I’m on day 12 of having a common cold that won’t go away. I knew it was happening when my immune system started firing on all cylinders a couple weeks ago.
Raw throat – check. Leaky nasal orifices – check. Increased sinus pressure – check. Violent sneezing fits – check. Sudden urge to watch John Hughes movies – check. Total inability to clean even a single dish or move laundry from washer to dryer – checkity check.
I hate being sick. I’m a big baby. I take full advantage of it too. There are very few times in your life when you can feel completely guilt-free about lazing on the couch all day and letting the kids watch movies on repeat.
The last couple days I’ve been on a Dayquil bender and I’m finding joy in the most seemingly benign places; in the everyday occurrences that we take for granted.
I’m thankful for my husband. Knowing a fair amount of single moms makes him particularly dear to me, especially when feeling pathetically wretched as I am of late. Who else would harp at me to get a sweater and socks on, let me crawl into bed the minute he gets home from work, bring me water and rub my feet? I wish every woman were so lucky. I wish every woman would be able to take such a husband for granted.
I’m continually amazed by how caring my kids are when I show weakness.
I never pretend to be perfect – far from it . I’m probably too honest with them (“I’ll kiss your boo-boo, but it’s not going to make it any better.”). I let them watch movies that could give them nightmares. I can become so angry that I can practically visualize back-handing them and have to remind myself to breathe. Sometimes I give them treats they don’t deserve because I’m too tired to argue – or the flip side – sometimes I’m so unbending with the rules that I feel like I’m depriving them. I don’t always know what to say or do to fix their problems – or sometimes I say or do too much.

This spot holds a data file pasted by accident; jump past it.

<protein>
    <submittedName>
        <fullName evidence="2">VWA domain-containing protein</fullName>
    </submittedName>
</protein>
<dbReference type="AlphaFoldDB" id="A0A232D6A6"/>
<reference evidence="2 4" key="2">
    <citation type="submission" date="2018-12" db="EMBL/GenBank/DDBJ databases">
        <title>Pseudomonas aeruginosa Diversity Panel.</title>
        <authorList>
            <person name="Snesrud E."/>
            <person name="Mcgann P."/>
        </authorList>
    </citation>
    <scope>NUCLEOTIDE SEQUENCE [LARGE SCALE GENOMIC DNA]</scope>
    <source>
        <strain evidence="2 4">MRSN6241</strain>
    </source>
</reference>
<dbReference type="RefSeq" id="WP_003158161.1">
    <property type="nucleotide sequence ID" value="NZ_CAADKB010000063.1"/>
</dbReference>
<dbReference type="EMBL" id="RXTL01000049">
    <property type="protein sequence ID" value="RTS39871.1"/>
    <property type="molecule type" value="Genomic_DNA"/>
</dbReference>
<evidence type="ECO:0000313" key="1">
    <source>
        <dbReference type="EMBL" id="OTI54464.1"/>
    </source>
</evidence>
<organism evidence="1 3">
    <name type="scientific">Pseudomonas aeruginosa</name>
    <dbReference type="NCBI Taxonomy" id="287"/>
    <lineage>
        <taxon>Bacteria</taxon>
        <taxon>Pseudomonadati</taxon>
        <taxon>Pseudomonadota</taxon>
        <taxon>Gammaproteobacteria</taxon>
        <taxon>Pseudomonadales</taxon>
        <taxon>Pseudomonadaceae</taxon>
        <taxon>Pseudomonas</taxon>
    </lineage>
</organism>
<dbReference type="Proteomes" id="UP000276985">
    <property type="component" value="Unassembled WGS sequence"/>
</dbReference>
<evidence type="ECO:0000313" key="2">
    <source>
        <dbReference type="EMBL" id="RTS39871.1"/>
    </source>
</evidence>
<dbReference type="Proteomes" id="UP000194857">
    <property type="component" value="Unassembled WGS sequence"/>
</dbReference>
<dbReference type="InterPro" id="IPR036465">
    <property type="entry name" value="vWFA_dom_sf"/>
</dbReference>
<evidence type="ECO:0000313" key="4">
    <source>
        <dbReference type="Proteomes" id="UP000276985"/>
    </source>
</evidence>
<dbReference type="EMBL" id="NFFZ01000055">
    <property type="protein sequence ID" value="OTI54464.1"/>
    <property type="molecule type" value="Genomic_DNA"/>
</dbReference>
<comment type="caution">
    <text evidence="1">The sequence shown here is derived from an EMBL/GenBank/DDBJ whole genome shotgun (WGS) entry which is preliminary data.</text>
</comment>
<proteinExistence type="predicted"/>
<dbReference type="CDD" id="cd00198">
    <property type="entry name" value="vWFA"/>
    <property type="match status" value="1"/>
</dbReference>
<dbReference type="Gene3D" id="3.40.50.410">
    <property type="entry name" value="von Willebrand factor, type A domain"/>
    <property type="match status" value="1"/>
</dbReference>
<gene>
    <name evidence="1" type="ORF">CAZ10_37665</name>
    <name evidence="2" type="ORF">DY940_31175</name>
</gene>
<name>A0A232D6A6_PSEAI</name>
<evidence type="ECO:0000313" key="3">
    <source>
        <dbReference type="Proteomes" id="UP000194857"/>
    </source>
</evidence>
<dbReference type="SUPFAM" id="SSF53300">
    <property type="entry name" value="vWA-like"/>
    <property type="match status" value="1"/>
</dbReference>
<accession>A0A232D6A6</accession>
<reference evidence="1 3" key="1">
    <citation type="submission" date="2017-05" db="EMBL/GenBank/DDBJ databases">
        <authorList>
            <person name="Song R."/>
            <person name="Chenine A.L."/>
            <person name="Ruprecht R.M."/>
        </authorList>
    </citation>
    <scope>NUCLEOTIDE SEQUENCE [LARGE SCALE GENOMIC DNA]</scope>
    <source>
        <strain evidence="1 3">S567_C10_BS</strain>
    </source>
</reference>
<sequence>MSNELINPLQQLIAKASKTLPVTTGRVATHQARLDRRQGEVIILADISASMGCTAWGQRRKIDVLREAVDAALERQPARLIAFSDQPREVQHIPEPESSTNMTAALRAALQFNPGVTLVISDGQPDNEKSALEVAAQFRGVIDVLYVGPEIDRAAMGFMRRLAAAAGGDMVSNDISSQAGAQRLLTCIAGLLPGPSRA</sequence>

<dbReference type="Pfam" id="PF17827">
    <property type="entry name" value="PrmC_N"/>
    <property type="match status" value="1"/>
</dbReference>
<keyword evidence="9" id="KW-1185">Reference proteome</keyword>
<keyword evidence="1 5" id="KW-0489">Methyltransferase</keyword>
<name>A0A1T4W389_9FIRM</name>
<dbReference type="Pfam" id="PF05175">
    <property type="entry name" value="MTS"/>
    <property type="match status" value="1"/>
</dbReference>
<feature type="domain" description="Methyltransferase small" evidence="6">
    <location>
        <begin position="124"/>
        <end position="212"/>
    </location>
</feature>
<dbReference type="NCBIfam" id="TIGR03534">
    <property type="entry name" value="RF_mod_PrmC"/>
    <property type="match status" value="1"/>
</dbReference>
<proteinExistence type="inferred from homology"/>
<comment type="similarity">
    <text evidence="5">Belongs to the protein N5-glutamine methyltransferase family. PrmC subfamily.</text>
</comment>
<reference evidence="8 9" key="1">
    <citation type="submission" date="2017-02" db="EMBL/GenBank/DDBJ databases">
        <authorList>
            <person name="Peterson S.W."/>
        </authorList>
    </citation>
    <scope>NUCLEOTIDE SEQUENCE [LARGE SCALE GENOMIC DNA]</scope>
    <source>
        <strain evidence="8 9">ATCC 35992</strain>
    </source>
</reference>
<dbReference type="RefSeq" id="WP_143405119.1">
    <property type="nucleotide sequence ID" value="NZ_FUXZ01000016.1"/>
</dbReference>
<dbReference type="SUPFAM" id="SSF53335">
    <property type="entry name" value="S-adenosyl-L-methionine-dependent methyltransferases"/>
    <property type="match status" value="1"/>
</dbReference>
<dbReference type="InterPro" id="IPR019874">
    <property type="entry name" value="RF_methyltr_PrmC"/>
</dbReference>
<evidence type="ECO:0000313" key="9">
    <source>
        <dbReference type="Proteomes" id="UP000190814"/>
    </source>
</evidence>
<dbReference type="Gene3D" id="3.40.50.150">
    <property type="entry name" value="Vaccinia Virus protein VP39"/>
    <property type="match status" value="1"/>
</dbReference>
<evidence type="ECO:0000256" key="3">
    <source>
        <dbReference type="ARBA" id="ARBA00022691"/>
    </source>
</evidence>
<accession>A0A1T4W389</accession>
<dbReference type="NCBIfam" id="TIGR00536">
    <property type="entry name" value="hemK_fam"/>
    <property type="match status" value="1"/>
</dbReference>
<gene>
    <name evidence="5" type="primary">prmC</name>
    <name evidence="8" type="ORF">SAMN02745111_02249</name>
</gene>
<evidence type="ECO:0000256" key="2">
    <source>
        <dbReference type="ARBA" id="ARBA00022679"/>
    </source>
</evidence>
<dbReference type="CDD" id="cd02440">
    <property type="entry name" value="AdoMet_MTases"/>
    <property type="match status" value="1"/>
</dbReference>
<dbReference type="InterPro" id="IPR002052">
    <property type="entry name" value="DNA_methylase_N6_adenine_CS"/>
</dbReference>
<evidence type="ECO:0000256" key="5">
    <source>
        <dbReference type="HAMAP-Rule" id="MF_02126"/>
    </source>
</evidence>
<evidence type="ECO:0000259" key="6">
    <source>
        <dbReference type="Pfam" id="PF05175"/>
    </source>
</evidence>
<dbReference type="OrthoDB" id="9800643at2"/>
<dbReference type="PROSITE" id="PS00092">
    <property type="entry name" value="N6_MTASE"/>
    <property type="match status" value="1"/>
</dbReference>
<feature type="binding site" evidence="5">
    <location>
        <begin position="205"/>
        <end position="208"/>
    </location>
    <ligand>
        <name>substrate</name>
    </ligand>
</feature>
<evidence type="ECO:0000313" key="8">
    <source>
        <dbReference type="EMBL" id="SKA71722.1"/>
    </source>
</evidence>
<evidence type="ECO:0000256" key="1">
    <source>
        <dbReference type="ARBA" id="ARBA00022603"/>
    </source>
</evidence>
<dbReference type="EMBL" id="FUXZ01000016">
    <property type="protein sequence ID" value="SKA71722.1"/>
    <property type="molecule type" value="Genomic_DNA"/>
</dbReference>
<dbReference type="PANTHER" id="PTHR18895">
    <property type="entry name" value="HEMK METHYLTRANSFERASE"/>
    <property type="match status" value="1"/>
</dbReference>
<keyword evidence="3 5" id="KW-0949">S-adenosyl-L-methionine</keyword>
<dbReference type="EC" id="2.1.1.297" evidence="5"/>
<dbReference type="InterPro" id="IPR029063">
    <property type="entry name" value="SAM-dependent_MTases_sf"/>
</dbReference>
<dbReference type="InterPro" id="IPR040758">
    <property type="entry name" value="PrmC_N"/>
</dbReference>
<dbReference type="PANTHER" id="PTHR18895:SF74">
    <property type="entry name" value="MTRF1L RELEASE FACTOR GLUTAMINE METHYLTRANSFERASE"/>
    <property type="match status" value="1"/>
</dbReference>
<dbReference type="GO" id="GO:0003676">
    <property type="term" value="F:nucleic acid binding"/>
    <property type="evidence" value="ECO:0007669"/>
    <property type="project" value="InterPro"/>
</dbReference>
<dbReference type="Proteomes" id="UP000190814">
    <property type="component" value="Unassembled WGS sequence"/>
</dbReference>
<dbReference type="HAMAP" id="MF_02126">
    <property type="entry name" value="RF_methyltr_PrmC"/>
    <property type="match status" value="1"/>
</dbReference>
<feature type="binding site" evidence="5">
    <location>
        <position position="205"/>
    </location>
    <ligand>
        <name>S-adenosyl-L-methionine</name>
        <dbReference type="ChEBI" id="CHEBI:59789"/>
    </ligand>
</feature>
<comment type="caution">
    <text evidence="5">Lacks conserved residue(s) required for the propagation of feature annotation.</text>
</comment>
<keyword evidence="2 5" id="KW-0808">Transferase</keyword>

No, I don’t think they’ll ever be under the illusion that their Mommy is perfect, but there certainly hasn’t been any love lost for it.
A child’s love is truly without conditions and constantly forgiving. This is something all of us can learn from, I think.
When they play hairdresser with me, and brush my hair much more gently than I likely do with them, it reminds me of the need for patience.
I’m grateful for children who play unnaturally well together and who are sublimely thrilled for the chance to have mac n’ cheese for lunch – and dinner too.
My heart bursts when they try and kiss my boo-boos away and that they are genuinely sympathetic when I ask them to turn the television down because of a blasting sinus headache. It reminds me to be more tender – because as someone who generally believes that suffering is a character-building activity, I can sometimes be too hard.
It’s painful to slow down. Being forced to take it easy makes me realize how simply spending time together, be it sitting at the table doing puzzles, lazing on the floor and letting them crawl all over me, or cuddling on the couch and watching a movie, means so much more to the kids than having a clean house or having the finest quality of food. I already knew that, but it’s difficult to always put that knowledge into practice.
I can already feel my energy beginning to siphon back to me and I’m dreading it. Being able to multitask again, I will have so many things on my mind that it will be a struggle to just be thankful, and be loving, and be patient. To be simple. To simply, be.
But now I will try harder. I come out of this with the understanding that having a bad cold now and then is a most excellent reminder about what’s important. My cup is, once again, full.